Last editedOct 20212 min read
While large companies have sufficient cash flow to wait for late payments, non-paying customers can put a small business’s entire livelihood at risk. What can you do if a client hasn’t paid you on time? From friendly reminders to legal action, here’s the debt collection process for small businesses to follow.
Beginning the small business debt collection process
When does a late payment become a serious debt? The first thing to understand is how payment terms work. When you issue invoices for your business’s goods and services, they should clearly state the payment terms. Most small businesses will use net 30 terms, which means that the client has up to 30 calendar days to pay from the invoice’s date of issue. However, this can be adjusted to suit your cash flow needs. Some businesses will use net 7 terms, while others will use longer terms like net 45 or even net 60. You can’t begin the small business debt collection process until this due date has come and gone.
What is the debt collection process for small businesses?
What are your options when your business hasn’t been paid? It’s important to put a clearly defined procedure in place so you know what to do.
Here are a few key steps to follow when collecting debts for small businesses.
Verify your payment terms to see when the invoice was due
Contact your customer in writing to request the payment
Set up payment reminders to contact customer at regular intervals
Send a formal letter of demand for payment
Escalate your action to a debt collection service
Take legal action if warranted
For smaller debts, you might decide the hassle of escalation isn’t worth the time and cost. In this case, you can continue to simply send out automated reminders or write off the debt as a business expense.
Who can help with debt collecting for small businesses?
What can you do if the customer simply refuses to pay, and the debt is too big to ignore? There are several outlets you can turn to in Australia for help with debt collection.
The small business ombudsman is appointed by the government to assist with debt recovery and dispute resolution.
Community legal centres offer help with writing a formal letter of demand or determining whether to pursue further legal action.
Small claims tribunals can help you settle the debt outside of a formal courtroom setting, with dispute management and legal forms.
Lawyers help if the amount owed is too high to handle through a small claims tribunal. You’ll need to take the case to a higher court with more formal debt collection procedures.
Debt collection agencies offer another way to pursue the payment owed, but you can expect to pay a percentage of what’s recovered in agency fees.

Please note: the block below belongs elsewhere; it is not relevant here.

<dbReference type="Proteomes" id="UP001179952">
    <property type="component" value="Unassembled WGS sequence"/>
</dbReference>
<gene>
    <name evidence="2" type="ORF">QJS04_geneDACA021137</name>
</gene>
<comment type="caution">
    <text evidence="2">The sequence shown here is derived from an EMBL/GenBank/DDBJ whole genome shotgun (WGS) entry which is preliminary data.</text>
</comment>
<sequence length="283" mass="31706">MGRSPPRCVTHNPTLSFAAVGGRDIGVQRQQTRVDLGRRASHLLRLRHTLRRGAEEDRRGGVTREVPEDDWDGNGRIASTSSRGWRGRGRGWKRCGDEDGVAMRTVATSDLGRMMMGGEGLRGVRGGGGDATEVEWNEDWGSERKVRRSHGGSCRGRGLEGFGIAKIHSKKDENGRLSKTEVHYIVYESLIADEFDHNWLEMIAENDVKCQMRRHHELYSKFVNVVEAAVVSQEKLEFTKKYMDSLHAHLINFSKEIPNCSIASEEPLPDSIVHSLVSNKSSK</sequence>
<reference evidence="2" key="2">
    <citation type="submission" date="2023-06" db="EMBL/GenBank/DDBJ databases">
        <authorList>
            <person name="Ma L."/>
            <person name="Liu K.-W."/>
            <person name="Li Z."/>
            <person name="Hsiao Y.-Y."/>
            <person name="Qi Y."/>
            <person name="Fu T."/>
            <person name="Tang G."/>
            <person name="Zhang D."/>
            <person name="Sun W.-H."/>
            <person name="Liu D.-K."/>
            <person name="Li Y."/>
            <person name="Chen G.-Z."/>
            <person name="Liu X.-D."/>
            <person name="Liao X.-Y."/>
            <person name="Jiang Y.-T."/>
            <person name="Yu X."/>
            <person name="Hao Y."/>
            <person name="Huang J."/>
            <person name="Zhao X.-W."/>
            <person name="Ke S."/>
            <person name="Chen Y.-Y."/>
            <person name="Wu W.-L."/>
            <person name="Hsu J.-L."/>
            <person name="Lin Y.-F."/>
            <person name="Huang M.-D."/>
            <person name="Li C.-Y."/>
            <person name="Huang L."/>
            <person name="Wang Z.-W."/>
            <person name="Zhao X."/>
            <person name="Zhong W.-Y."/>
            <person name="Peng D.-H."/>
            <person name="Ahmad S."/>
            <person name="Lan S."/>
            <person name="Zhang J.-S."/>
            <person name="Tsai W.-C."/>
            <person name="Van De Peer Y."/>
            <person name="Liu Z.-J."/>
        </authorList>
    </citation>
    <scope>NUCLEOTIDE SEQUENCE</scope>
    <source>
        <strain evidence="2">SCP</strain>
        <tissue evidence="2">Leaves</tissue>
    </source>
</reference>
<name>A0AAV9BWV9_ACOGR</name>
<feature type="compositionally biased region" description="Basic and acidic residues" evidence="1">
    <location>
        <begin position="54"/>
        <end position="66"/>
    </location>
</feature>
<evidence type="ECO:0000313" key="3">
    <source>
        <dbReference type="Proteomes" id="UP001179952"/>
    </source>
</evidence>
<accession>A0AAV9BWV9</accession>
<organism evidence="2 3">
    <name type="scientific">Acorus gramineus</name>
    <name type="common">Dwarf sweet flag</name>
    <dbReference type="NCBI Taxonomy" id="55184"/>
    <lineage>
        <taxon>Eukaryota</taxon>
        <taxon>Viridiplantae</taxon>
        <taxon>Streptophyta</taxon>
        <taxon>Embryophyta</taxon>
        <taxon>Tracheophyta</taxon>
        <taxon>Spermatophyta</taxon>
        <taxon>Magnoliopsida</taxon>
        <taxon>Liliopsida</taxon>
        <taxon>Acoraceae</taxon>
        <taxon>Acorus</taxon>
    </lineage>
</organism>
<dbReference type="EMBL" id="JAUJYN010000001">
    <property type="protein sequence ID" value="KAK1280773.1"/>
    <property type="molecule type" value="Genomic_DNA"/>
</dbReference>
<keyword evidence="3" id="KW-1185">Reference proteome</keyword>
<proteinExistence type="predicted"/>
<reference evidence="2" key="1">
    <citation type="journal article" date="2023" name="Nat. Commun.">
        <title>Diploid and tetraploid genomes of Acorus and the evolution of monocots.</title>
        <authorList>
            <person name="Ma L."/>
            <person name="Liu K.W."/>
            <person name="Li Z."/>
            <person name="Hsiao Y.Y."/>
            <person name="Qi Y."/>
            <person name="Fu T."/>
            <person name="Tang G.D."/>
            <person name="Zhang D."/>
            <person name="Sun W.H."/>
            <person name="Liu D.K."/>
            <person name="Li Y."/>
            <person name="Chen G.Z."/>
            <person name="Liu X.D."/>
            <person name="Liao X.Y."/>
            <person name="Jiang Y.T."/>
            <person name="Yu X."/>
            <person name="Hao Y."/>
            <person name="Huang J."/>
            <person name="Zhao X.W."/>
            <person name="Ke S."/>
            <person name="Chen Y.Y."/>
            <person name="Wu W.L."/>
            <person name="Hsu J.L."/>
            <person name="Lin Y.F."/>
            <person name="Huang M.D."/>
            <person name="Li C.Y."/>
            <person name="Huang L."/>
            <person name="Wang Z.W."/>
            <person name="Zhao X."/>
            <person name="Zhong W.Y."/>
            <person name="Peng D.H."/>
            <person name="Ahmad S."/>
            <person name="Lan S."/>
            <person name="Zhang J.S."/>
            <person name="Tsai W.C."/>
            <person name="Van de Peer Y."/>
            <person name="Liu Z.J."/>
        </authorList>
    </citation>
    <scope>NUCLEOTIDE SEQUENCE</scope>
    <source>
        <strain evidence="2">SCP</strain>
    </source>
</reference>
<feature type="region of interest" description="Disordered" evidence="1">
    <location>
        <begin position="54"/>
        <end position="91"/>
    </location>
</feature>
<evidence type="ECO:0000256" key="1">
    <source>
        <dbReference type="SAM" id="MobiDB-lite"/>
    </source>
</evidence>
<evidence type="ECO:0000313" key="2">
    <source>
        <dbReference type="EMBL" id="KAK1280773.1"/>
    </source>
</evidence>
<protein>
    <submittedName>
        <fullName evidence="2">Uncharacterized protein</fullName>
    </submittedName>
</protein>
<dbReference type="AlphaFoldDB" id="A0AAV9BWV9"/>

Preventing issues with debt collection
Of course, one of the best ways to protect your business is to prevent bad debts in the first place. The Australian Securities and Investments Commission (ASIC) Registers allow you to check a company’s status before you do business with them. If the business is deregistered or in liquidation, there’s a higher chance that they’ll be unable to pay their bills. Performing these background checks only takes a moment, but it can save you the headache of debt collection later.
A few addition prevention practices include:
Offer discounts for early payments
Require prepayment for goods and services
Submit invoices as soon as services are provided
Provide a selection of easy payment options
Apply credit limits to customers
You can also blacklist customers with a history of late payments, as this indicates they struggle with finances and may be unable to pay future debts.
Debt collection software for small business
One of the easiest ways to streamline the whole process is by using debt collection software for small business. This allows you to automate your accounts receivable procedures and send out timely reminders for payment, without paying associated debt collection agency fees. The best debt collection software reduces overdue invoices and integrates with your existing accounting software.
The best platforms will process payments from customers, negotiate payment plans on your behalf, and send out automated payment reminders to keep clients notified of what’s owed.
We can help
GoCardless helps you automate payment collection, cutting down on the amount of admin your team needs to deal with when chasing invoices. Find out how GoCardless can help you with ad hoc payments or recurring payments.